I've been milling around this area and doing this loop for the past month or so and hope I can clarify the route/conditions/water etc..... I'm gonna try to be fairly brief so please read other reviews/breakdowns before you set out. I'll say this right out of the gate, the questionable mile 31 section is totally fine so long as your are reasonably fit, don't have a crazy heavy backpack, and have the patients to read terrain a little. More on that later The first 15 miles up Big Dominguez are easy flowing, well maintained trail. You might lose the trail once when you get into the less travel zone around mile 9 through 13, but its super easy to pick up again and your in a canyon so hard to get lost. You know your nearing Dominguez Campground when the trail widens and you start to see uncollected dog shit bags. The campground is primitive but has some nice picnic tables, privies, flat campsites. There have been varying levels of campers the times I've passed by, better camping to be had either a few miles before this or a few after. There are two privies (concrete portajohns), both of which are currently locked due to Covid (where are people pooping then??.....). Pro-Tip, someone unscrewed the hinges off one of the doors. I suspect the BLM will get these going soon. Once you get the the campground cross the dirt road right where the trail hits it and pick up the trail as it trespass through two campsites and over a newly constructed bridge. This is the last obvious water for about 16 miles. The cow ponds and streams that I've seen mentioned in other reviews dont exists as of right now. There is a spring labeled Steamboat Spring around mile 23 or 24 but I forgot to check it the times I came through, was in the zone. Be prepared to carry about 16 miles worth of water. From there follow the road as it ascends sharply, giving you a killer view of Big Dominguez Canyon. Just before the left turn on road 408.3B is a nice camp spot, though looks frequented by ATV/Moto/4wd campers. Follow 408.3B as it climbs and weaves it's way across the plateau, trending right at the two forks. This dumps you onto Wagon Park road which is in fairly good shape and has nice gradual descent. A few easy miles pass and you'll see some corral infrastructure, the road takes you over an earthen dam that once held a cattle pond. The road then continues left but you'll leave it here and join Upper Bar Trail, which is not marked except for the smaller marker that says administrative use only. The next few miles are fairly easy to follow, though the trail does become faint at times and will eventually become extremely faint. If you have a keen eye you can keep on the trail for 90% of this section but you'll definitely need to check the GPS at times to make sure you are on or close. Be careful of off trail travel here with all the cryptobiotic crust and camo cactus. When your nearing mile 31 you'll follow a few small washes until you reach what should be the fairly obvious problem area. Once you reach the steep/cliffy portion definitely use the GPS to be sure you are in the correct vaccinity. If you choose your line right you shouldn't need to jump off anything more than 2 feet high. There is some confusion for me on how it was intended that you get down this section. The USGS map has you going around the north side of No Mans Mesa, but I went that direction the first time around and couldn't find an easy way down (though I will admit I didn't look that hard). Instead try for the south side of No Man's Mesa, which is the side you are at anyways. The most simple way to do this is to aim for the obvious wash between where you are and No Mans Mesa. Do some easy downclimbing and some light sliding to reach the wash. Follow the wash, over some trees/debris, down some 2/3 foot drops until you reach a dorp that is too high to jump down. From here scramble on the loose shale to your right for 100 yards or so and you'll come to several options for descending the remainder safely. Fun! Now you are in Little Dominguez Canyon! The creek should now be obvious as is the rest of the trail. Lots of good campsites in the next few miles and great spots to chill and soak your feet. The canyon widens significantly as work your way back toward Big Dominguez and has some really spectacular views, especially in the spring. This area has a ton of little trails and old roads weaving across it but they all get you to where you need to be. Total miles on my recording were 38.2 with 4,334 feet of climbing. For those that are into the long distance running thing this is a cool route for that and I'll be submitting my time as the initial FKT (fastest known time) at 10hours 35min 21seconds. Most proficient ultra runners would beat that time easily and I'm hoping to better it this fall. Also, gezz are you tired of me yet? This got long.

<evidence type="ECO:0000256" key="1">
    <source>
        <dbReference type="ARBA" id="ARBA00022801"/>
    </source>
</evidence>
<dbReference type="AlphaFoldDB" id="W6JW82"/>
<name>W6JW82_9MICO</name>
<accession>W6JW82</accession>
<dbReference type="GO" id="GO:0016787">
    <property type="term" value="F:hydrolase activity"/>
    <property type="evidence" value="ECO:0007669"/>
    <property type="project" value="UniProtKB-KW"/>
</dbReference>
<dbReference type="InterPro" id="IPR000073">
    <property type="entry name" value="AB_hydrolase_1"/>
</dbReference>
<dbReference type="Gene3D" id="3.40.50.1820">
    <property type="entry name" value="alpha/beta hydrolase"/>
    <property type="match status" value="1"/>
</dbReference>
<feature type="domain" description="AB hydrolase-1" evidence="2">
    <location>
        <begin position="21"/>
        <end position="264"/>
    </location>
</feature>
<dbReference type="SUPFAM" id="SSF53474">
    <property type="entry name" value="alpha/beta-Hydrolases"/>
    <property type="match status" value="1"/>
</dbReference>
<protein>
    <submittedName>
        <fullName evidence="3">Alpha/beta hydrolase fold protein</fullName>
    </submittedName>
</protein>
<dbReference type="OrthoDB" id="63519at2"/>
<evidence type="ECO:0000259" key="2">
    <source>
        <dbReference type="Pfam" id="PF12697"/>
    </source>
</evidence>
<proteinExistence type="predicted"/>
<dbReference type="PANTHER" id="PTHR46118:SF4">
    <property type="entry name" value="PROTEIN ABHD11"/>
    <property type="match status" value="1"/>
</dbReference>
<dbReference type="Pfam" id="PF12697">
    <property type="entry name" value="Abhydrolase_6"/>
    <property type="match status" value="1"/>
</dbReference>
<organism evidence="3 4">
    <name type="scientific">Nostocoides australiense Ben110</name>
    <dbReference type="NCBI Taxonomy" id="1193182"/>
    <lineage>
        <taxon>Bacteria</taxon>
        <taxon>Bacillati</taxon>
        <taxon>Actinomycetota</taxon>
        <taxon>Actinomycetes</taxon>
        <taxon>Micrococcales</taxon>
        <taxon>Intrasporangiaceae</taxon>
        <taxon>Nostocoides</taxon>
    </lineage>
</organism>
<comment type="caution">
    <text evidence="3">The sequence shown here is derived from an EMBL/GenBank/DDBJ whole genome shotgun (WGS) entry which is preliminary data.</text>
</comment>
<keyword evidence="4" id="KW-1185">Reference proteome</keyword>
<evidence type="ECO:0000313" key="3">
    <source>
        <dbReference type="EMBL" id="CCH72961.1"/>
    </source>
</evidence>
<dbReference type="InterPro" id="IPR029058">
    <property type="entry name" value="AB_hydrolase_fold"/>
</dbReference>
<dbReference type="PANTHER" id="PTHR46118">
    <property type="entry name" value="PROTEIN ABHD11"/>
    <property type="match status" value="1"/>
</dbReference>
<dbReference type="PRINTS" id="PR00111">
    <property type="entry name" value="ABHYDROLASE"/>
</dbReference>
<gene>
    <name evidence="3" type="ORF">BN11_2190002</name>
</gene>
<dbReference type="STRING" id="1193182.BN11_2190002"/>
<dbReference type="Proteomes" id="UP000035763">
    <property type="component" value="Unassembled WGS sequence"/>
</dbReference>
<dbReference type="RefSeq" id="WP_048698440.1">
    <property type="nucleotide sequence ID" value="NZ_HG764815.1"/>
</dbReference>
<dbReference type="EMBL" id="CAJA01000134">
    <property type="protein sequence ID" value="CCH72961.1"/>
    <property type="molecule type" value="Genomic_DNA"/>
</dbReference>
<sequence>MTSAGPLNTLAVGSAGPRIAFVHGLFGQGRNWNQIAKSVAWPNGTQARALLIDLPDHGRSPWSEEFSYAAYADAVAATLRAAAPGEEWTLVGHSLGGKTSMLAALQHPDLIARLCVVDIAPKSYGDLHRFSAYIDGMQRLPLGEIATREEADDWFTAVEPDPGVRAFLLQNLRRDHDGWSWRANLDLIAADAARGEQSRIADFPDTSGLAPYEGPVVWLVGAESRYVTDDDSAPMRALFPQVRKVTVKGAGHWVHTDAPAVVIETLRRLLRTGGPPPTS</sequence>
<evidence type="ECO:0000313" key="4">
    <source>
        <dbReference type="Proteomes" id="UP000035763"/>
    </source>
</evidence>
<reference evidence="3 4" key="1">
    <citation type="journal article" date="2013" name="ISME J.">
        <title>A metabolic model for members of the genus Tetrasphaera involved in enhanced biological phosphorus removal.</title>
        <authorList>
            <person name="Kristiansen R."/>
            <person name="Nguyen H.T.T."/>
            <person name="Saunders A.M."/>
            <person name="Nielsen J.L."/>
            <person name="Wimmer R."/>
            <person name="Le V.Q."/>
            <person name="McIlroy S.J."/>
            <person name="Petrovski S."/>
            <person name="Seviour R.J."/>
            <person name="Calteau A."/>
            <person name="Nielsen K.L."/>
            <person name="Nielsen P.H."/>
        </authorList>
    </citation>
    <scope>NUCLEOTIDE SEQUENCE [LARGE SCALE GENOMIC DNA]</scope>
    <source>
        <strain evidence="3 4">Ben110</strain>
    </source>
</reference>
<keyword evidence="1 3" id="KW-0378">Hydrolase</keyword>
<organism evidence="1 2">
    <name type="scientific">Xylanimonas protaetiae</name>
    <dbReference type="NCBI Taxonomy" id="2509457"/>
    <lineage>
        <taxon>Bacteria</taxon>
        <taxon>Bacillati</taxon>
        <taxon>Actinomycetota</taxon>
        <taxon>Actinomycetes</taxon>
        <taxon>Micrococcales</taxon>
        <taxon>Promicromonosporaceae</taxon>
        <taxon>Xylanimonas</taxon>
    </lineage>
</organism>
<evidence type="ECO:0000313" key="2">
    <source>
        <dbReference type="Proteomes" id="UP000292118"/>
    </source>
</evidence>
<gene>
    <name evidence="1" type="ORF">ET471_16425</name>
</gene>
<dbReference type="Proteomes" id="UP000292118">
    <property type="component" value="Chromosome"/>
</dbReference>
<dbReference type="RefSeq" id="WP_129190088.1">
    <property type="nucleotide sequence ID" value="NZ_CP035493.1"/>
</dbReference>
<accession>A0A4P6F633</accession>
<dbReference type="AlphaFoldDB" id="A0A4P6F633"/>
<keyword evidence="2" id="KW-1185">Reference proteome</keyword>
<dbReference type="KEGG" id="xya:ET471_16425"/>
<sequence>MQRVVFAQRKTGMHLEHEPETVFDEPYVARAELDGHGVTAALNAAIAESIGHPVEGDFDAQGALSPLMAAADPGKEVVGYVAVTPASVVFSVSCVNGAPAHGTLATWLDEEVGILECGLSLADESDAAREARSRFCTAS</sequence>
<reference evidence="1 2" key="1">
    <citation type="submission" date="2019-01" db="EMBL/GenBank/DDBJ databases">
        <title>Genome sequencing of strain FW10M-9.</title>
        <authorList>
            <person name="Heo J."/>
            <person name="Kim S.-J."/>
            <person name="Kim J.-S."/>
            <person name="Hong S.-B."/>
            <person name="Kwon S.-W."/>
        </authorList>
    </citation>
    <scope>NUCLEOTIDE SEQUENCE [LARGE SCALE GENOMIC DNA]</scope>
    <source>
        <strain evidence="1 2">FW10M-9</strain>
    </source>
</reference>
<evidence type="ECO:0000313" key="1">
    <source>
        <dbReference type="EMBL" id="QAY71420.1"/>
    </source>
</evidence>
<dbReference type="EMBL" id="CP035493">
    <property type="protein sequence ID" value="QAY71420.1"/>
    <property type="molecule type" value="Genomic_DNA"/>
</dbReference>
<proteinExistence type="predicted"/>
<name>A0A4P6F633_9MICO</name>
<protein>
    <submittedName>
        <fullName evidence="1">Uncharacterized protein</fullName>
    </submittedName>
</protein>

Some good views of the Gunnison River but otherwise unremarkable. Would be great for trail running or beginner hikers.

hiking
bugs
no shade
off trail
rocky
scramble
29 days ago

Awesome for biking! Challenge since I was a beginner but nailed it!

No shade, so definitely bring plenty of water. Killer river views

A very easy trail with a few cool views... I give this 4 stars because it’s a fantastic trail to come do a quick hike in the morning and get some fitness in.

hiking
1 month ago

great views of the canyon ! stunning

2 months ago

easy to do with kida

kind of steep in the beginning but an overall beautiful trail

hiking
bugs
icy
muddy
off trail
rocky
scramble
snow
3 months ago

A mostly unimpressive hike, except for the stretches overlooking the gunnison river.

hiking
muddy
no shade
off trail
rocky
4 months ago